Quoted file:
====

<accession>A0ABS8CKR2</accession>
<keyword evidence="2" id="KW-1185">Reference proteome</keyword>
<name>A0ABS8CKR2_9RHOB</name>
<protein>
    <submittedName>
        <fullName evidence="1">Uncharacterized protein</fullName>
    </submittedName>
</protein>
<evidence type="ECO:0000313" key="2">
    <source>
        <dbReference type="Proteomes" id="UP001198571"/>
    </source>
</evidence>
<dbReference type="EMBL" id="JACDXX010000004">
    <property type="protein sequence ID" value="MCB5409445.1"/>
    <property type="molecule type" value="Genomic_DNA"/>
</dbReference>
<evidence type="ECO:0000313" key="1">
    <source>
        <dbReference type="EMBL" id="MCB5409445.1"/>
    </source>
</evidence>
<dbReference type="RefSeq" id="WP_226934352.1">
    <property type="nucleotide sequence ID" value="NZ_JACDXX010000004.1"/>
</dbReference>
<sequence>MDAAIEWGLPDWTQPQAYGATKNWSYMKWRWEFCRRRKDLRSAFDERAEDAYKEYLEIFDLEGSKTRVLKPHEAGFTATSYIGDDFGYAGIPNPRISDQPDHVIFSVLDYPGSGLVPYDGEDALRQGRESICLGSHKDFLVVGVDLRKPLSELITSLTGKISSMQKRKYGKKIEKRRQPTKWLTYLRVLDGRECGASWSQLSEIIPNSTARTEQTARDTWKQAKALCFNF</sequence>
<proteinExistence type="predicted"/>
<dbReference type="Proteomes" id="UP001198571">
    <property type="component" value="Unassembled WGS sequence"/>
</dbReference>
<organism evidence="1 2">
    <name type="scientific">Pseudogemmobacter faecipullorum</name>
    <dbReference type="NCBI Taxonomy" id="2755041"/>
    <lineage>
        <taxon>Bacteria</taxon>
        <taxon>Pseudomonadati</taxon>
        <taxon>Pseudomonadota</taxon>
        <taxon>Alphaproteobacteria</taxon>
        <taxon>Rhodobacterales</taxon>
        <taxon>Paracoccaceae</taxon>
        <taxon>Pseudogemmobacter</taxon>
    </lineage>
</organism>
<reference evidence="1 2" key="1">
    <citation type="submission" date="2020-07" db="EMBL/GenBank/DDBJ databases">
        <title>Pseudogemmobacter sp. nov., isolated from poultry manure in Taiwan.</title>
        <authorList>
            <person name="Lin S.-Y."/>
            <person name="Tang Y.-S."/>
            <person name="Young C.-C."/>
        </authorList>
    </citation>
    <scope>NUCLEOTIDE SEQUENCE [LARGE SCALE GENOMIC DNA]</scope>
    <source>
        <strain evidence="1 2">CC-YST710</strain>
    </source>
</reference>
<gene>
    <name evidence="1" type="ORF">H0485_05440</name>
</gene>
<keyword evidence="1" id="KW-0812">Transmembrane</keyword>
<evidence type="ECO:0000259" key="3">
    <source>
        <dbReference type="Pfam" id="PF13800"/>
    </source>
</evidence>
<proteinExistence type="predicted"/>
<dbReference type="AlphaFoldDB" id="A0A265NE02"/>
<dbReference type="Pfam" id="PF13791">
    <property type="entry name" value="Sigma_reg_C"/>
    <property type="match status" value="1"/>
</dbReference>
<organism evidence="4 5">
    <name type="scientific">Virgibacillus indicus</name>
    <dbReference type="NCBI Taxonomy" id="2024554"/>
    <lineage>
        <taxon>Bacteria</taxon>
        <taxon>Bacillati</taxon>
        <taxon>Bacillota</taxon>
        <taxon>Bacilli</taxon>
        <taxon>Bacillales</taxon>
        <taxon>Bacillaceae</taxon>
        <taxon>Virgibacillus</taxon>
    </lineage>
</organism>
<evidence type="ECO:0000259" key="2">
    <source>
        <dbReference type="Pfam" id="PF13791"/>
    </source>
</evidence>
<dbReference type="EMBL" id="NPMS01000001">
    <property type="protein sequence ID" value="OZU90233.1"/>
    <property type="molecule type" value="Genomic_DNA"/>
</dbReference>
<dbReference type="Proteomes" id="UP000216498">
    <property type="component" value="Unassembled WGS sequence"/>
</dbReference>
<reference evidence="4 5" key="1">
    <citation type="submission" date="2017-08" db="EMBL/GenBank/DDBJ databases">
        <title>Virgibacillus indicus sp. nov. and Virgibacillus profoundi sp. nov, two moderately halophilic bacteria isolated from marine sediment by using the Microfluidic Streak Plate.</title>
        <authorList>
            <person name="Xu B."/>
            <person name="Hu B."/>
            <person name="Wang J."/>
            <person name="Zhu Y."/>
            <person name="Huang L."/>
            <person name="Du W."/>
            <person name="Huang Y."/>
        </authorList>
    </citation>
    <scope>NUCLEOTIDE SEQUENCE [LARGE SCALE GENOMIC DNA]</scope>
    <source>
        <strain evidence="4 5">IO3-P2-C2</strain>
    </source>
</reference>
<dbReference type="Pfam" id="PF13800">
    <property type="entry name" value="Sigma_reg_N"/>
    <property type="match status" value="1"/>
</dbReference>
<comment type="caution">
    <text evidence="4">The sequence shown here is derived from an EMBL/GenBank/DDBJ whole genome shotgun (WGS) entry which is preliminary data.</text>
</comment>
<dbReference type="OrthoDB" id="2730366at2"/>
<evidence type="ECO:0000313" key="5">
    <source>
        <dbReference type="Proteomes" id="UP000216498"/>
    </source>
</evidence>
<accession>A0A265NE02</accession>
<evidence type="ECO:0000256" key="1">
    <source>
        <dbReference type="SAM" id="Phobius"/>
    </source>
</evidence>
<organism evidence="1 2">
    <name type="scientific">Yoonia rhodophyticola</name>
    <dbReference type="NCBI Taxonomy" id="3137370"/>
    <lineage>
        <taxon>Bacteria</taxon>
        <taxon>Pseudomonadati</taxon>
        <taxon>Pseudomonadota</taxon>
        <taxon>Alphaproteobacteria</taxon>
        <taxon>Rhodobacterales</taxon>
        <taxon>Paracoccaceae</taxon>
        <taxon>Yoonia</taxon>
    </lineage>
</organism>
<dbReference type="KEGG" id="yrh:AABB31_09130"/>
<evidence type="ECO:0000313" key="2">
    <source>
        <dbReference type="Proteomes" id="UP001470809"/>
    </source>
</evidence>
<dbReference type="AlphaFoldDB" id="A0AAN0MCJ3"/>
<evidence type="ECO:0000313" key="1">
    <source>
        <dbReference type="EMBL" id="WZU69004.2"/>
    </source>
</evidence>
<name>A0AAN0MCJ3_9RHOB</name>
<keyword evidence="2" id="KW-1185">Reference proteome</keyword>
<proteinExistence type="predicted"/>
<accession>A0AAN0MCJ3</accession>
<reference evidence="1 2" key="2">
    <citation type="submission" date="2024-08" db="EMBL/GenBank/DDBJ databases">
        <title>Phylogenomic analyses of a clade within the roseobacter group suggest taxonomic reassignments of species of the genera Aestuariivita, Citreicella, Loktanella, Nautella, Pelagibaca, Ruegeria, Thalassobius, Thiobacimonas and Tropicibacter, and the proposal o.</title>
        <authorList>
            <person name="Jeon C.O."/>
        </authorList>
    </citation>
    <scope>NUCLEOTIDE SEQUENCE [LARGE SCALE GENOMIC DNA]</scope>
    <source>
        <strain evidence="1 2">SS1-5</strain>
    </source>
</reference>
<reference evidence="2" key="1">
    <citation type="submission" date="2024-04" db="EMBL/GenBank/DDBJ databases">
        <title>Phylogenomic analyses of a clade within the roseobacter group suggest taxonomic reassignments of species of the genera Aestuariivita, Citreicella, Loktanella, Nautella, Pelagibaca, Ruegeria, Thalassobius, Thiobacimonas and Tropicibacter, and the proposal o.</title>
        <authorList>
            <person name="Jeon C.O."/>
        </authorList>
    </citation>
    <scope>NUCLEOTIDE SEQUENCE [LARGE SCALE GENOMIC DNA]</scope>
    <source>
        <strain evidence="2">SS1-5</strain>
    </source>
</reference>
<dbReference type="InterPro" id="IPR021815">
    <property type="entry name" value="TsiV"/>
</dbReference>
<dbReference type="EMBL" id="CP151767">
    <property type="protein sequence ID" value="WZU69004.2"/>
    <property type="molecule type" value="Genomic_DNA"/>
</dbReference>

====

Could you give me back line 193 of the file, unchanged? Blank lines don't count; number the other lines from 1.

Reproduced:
    <property type="molecule type" value="Genomic_DNA"/>